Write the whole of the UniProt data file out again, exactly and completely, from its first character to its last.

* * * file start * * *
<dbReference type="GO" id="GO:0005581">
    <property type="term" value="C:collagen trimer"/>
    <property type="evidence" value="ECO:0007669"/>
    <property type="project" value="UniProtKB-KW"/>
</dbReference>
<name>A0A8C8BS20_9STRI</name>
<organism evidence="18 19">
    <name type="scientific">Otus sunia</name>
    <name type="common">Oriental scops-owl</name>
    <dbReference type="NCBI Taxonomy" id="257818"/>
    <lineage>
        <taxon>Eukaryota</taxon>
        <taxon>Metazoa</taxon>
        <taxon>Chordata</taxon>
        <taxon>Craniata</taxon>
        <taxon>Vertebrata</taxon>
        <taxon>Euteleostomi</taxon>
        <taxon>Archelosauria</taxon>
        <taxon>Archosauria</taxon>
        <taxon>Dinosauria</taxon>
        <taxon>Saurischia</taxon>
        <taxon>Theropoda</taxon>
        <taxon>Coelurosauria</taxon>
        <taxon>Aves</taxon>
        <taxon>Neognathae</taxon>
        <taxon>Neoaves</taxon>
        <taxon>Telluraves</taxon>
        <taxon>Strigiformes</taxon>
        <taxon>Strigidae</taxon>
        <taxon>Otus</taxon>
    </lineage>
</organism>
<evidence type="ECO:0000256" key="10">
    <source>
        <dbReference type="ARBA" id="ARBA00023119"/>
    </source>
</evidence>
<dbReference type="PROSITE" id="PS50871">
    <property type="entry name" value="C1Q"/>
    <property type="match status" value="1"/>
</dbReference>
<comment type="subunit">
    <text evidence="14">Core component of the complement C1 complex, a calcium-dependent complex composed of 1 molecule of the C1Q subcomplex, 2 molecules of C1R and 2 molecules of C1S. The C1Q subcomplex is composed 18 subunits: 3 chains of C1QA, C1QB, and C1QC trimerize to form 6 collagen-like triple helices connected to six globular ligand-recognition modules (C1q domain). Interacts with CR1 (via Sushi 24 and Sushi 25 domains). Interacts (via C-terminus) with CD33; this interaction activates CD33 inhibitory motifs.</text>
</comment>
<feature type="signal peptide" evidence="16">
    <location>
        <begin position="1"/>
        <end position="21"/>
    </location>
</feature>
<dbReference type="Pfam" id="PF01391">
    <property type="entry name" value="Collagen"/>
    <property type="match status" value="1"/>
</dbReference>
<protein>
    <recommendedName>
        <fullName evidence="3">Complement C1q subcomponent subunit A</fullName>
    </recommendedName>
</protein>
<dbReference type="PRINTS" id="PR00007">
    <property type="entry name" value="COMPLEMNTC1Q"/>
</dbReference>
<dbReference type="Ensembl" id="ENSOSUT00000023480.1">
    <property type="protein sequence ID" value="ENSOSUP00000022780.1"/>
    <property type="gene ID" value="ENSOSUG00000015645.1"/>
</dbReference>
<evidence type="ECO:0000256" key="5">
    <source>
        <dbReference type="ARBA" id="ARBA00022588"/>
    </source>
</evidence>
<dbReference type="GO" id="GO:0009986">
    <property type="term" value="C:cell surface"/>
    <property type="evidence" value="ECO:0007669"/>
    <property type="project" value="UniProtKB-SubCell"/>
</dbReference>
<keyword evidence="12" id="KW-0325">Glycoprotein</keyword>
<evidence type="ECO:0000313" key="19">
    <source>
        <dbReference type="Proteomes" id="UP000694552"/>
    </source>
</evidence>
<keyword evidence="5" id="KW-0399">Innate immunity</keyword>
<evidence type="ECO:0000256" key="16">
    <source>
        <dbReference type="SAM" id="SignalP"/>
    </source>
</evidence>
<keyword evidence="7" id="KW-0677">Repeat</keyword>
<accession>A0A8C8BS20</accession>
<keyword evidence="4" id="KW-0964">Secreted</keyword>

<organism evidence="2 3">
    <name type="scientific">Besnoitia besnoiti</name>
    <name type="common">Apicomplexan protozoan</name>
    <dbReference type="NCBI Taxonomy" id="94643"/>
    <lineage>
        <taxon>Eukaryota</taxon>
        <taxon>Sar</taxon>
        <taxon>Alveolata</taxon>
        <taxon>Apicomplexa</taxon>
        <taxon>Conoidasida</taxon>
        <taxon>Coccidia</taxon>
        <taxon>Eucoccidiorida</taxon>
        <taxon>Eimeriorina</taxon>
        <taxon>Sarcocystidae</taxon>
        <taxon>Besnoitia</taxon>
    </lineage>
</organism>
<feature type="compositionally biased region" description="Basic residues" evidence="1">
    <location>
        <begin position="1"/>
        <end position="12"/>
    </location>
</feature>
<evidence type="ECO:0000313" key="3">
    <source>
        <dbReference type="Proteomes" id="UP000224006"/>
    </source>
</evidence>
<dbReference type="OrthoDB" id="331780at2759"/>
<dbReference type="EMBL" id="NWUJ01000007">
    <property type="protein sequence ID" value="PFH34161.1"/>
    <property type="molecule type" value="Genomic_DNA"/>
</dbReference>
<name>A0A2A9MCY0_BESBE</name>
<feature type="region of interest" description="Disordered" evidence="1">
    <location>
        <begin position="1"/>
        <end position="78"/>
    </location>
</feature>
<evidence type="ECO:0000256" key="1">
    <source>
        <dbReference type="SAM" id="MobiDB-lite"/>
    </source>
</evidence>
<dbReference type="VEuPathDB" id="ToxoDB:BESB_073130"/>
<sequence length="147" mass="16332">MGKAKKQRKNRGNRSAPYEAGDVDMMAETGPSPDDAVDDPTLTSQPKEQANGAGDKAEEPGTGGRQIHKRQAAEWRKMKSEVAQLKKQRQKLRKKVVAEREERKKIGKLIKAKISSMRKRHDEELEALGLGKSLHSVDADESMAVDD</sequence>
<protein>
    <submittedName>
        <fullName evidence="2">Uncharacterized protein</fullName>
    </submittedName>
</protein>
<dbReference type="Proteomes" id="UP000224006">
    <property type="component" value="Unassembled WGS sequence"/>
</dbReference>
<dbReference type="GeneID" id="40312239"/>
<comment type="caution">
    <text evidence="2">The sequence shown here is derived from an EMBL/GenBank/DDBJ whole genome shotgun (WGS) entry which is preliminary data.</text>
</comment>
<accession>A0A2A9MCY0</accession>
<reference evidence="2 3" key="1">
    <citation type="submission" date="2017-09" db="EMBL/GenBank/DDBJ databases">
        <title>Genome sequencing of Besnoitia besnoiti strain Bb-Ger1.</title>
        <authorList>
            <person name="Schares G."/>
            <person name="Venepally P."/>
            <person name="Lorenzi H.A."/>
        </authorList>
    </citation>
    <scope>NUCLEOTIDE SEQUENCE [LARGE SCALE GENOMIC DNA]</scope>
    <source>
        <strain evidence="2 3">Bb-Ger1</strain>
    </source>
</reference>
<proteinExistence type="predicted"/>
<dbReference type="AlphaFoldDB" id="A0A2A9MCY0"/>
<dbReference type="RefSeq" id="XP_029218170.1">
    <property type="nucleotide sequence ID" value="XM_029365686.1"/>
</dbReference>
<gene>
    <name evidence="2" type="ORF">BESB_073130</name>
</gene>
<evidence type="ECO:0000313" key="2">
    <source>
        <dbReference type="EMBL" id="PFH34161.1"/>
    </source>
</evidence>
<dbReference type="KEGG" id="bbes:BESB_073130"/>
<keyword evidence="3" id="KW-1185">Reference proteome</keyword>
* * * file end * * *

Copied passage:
<dbReference type="GO" id="GO:0005581">
    <property type="term" value="C:collagen trimer"/>
    <property type="evidence" value="ECO:0007669"/>
    <property type="project" value="UniProtKB-KW"/>
</dbReference>
<name>A0A8C8BS20_9STRI</name>
<organism evidence="18 19">
    <name type="scientific">Otus sunia</name>
    <name type="common">Oriental scops-owl</name>
    <dbReference type="NCBI Taxonomy" id="257818"/>
    <lineage>
        <taxon>Eukaryota</taxon>
        <taxon>Metazoa</taxon>
        <taxon>Chordata</taxon>
        <taxon>Craniata</taxon>
        <taxon>Vertebrata</taxon>
        <taxon>Euteleostomi</taxon>
        <taxon>Archelosauria</taxon>
        <taxon>Archosauria</taxon>
        <taxon>Dinosauria</taxon>
        <taxon>Saurischia</taxon>
        <taxon>Theropoda</taxon>
        <taxon>Coelurosauria</taxon>
        <taxon>Aves</taxon>
        <taxon>Neognathae</taxon>
        <taxon>Neoaves</taxon>
        <taxon>Telluraves</taxon>
        <taxon>Strigiformes</taxon>
        <taxon>Strigidae</taxon>
        <taxon>Otus</taxon>
    </lineage>
</organism>
<evidence type="ECO:0000256" key="10">
    <source>
        <dbReference type="ARBA" id="ARBA00023119"/>
    </source>
</evidence>
<dbReference type="PROSITE" id="PS50871">
    <property type="entry name" value="C1Q"/>
    <property type="match status" value="1"/>
</dbReference>
<comment type="subunit">
    <text evidence="14">Core component of the complement C1 complex, a calcium-dependent complex composed of 1 molecule of the C1Q subcomplex, 2 molecules of C1R and 2 molecules of C1S. The C1Q subcomplex is composed 18 subunits: 3 chains of C1QA, C1QB, and C1QC trimerize to form 6 collagen-like triple helices connected to six globular ligand-recognition modules (C1q domain). Interacts with CR1 (via Sushi 24 and Sushi 25 domains). Interacts (via C-terminus) with CD33; this interaction activates CD33 inhibitory motifs.</text>
</comment>
<feature type="signal peptide" evidence="16">
    <location>
        <begin position="1"/>
        <end position="21"/>
    </location>
</feature>
<dbReference type="Pfam" id="PF01391">
    <property type="entry name" value="Collagen"/>
    <property type="match status" value="1"/>
</dbReference>
<protein>
    <recommendedName>
        <fullName evidence="3">Complement C1q subcomponent subunit A</fullName>
    </recommendedName>
</protein>
<dbReference type="PRINTS" id="PR00007">
    <property type="entry name" value="COMPLEMNTC1Q"/>
</dbReference>
<dbReference type="Ensembl" id="ENSOSUT00000023480.1">
    <property type="protein sequence ID" value="ENSOSUP00000022780.1"/>
    <property type="gene ID" value="ENSOSUG00000015645.1"/>
</dbReference>
<evidence type="ECO:0000256" key="5">
    <source>
        <dbReference type="ARBA" id="ARBA00022588"/>
    </source>
</evidence>
<dbReference type="GO" id="GO:0009986">
    <property type="term" value="C:cell surface"/>
    <property type="evidence" value="ECO:0007669"/>
    <property type="project" value="UniProtKB-SubCell"/>
</dbReference>
<keyword evidence="12" id="KW-0325">Glycoprotein</keyword>
<evidence type="ECO:0000313" key="19">
    <source>
        <dbReference type="Proteomes" id="UP000694552"/>
    </source>
</evidence>
<keyword evidence="5" id="KW-0399">Innate immunity</keyword>
<evidence type="ECO:0000256" key="16">
    <source>
        <dbReference type="SAM" id="SignalP"/>
    </source>
</evidence>
<keyword evidence="7" id="KW-0677">Repeat</keyword>
<accession>A0A8C8BS20</accession>
<keyword evidence="4" id="KW-0964">Secreted</keyword>

<organism evidence="2 3">
    <name type="scientific">Besnoitia besnoiti</name>
    <name type="common">Apicomplexan protozoan</name>
    <dbReference type="NCBI Taxonomy" id="94643"/>
    <lineage>
        <taxon>Eukaryota</taxon>
        <taxon>Sar</taxon>
        <taxon>Alveolata</taxon>
        <taxon>Apicomplexa</taxon>
        <taxon>Conoidasida</taxon>
        <taxon>Coccidia</taxon>
        <taxon>Eucoccidiorida</taxon>
        <taxon>Eimeriorina</taxon>
        <taxon>Sarcocystidae</taxon>
        <taxon>Besnoitia</taxon>
    </lineage>
</organism>
<feature type="compositionally biased region" description="Basic residues" evidence="1">
    <location>
        <begin position="1"/>
        <end position="12"/>
    </location>
</feature>
<evidence type="ECO:0000313" key="3">
    <source>
        <dbReference type="Proteomes" id="UP000224006"/>
    </source>
</evidence>
<dbReference type="OrthoDB" id="331780at2759"/>
<dbReference type="EMBL" id="NWUJ01000007">
    <property type="protein sequence ID" value="PFH34161.1"/>
    <property type="molecule type" value="Genomic_DNA"/>
</dbReference>
<name>A0A2A9MCY0_BESBE</name>
<feature type="region of interest" description="Disordered" evidence="1">
    <location>
        <begin position="1"/>
        <end position="78"/>
    </location>
</feature>
<evidence type="ECO:0000256" key="1">
    <source>
        <dbReference type="SAM" id="MobiDB-lite"/>
    </source>
</evidence>
<dbReference type="VEuPathDB" id="ToxoDB:BESB_073130"/>
<sequence length="147" mass="16332">MGKAKKQRKNRGNRSAPYEAGDVDMMAETGPSPDDAVDDPTLTSQPKEQANGAGDKAEEPGTGGRQIHKRQAAEWRKMKSEVAQLKKQRQKLRKKVVAEREERKKIGKLIKAKISSMRKRHDEELEALGLGKSLHSVDADESMAVDD</sequence>
<protein>
    <submittedName>
        <fullName evidence="2">Uncharacterized protein</fullName>
    </submittedName>
</protein>
<dbReference type="Proteomes" id="UP000224006">
    <property type="component" value="Unassembled WGS sequence"/>
</dbReference>
<dbReference type="GeneID" id="40312239"/>
<comment type="caution">
    <text evidence="2">The sequence shown here is derived from an EMBL/GenBank/DDBJ whole genome shotgun (WGS) entry which is preliminary data.</text>
</comment>
<accession>A0A2A9MCY0</accession>
<reference evidence="2 3" key="1">
    <citation type="submission" date="2017-09" db="EMBL/GenBank/DDBJ databases">
        <title>Genome sequencing of Besnoitia besnoiti strain Bb-Ger1.</title>
        <authorList>
            <person name="Schares G."/>
            <person name="Venepally P."/>
            <person name="Lorenzi H.A."/>
        </authorList>
    </citation>
    <scope>NUCLEOTIDE SEQUENCE [LARGE SCALE GENOMIC DNA]</scope>
    <source>
        <strain evidence="2 3">Bb-Ger1</strain>
    </source>
</reference>
<proteinExistence type="predicted"/>
<dbReference type="AlphaFoldDB" id="A0A2A9MCY0"/>
<dbReference type="RefSeq" id="XP_029218170.1">
    <property type="nucleotide sequence ID" value="XM_029365686.1"/>
</dbReference>
<gene>
    <name evidence="2" type="ORF">BESB_073130</name>
</gene>
<evidence type="ECO:0000313" key="2">
    <source>
        <dbReference type="EMBL" id="PFH34161.1"/>
    </source>
</evidence>
<dbReference type="KEGG" id="bbes:BESB_073130"/>
<keyword evidence="3" id="KW-1185">Reference proteome</keyword>